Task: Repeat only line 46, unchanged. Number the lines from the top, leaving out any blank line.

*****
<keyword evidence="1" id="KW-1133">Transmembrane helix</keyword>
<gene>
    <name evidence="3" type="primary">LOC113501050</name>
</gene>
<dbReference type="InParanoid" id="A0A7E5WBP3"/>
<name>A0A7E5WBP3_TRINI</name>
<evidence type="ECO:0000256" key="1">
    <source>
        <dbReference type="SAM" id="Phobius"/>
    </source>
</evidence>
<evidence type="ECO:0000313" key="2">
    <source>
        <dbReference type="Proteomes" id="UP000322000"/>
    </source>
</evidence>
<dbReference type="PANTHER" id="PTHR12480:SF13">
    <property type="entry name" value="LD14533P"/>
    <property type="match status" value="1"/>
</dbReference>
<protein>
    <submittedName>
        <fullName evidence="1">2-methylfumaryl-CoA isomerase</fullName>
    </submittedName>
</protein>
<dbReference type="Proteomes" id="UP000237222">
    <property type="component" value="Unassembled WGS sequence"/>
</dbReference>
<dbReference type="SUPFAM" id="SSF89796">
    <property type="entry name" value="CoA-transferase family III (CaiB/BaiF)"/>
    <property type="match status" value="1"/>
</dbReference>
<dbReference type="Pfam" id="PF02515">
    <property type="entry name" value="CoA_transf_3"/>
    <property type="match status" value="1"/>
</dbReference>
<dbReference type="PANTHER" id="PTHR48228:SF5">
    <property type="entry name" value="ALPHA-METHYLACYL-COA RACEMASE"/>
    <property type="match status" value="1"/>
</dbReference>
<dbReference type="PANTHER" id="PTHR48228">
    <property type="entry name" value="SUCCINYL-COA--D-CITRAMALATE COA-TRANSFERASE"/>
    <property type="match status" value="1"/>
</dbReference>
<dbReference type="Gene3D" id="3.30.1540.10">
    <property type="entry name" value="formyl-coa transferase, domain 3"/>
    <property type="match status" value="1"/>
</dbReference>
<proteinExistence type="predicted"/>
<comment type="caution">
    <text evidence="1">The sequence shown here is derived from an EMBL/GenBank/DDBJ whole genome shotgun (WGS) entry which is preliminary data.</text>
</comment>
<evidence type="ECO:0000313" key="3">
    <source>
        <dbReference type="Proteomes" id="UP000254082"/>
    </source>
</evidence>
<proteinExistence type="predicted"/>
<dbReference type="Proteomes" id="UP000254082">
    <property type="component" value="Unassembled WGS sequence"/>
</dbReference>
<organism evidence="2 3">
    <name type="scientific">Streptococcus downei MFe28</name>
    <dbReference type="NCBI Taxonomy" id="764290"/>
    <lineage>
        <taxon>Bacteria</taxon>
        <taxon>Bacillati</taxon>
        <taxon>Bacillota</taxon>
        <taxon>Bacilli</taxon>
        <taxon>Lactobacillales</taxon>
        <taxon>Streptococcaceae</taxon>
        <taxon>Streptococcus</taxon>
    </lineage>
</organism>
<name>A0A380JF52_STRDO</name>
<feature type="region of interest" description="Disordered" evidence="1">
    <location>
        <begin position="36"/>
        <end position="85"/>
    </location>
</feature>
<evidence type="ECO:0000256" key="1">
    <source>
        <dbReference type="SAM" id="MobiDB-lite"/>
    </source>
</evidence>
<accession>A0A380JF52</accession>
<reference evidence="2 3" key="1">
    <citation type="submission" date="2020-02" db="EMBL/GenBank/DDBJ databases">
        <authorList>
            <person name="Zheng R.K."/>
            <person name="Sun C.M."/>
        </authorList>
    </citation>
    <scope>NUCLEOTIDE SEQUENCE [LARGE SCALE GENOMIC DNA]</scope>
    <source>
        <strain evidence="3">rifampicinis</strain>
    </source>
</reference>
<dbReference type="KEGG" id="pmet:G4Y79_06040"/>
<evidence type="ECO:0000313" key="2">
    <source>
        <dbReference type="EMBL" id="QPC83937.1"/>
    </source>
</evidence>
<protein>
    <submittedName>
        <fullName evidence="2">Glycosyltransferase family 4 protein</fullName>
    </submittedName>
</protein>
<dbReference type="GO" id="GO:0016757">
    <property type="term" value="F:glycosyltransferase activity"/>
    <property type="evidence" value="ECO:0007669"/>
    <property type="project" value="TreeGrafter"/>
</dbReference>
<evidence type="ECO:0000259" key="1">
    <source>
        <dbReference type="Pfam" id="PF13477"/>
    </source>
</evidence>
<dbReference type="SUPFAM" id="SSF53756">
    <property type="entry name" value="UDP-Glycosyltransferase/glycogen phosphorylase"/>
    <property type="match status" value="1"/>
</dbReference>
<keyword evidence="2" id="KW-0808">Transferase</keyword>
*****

    <property type="entry name" value="formyl-coa transferase, domain 3"/>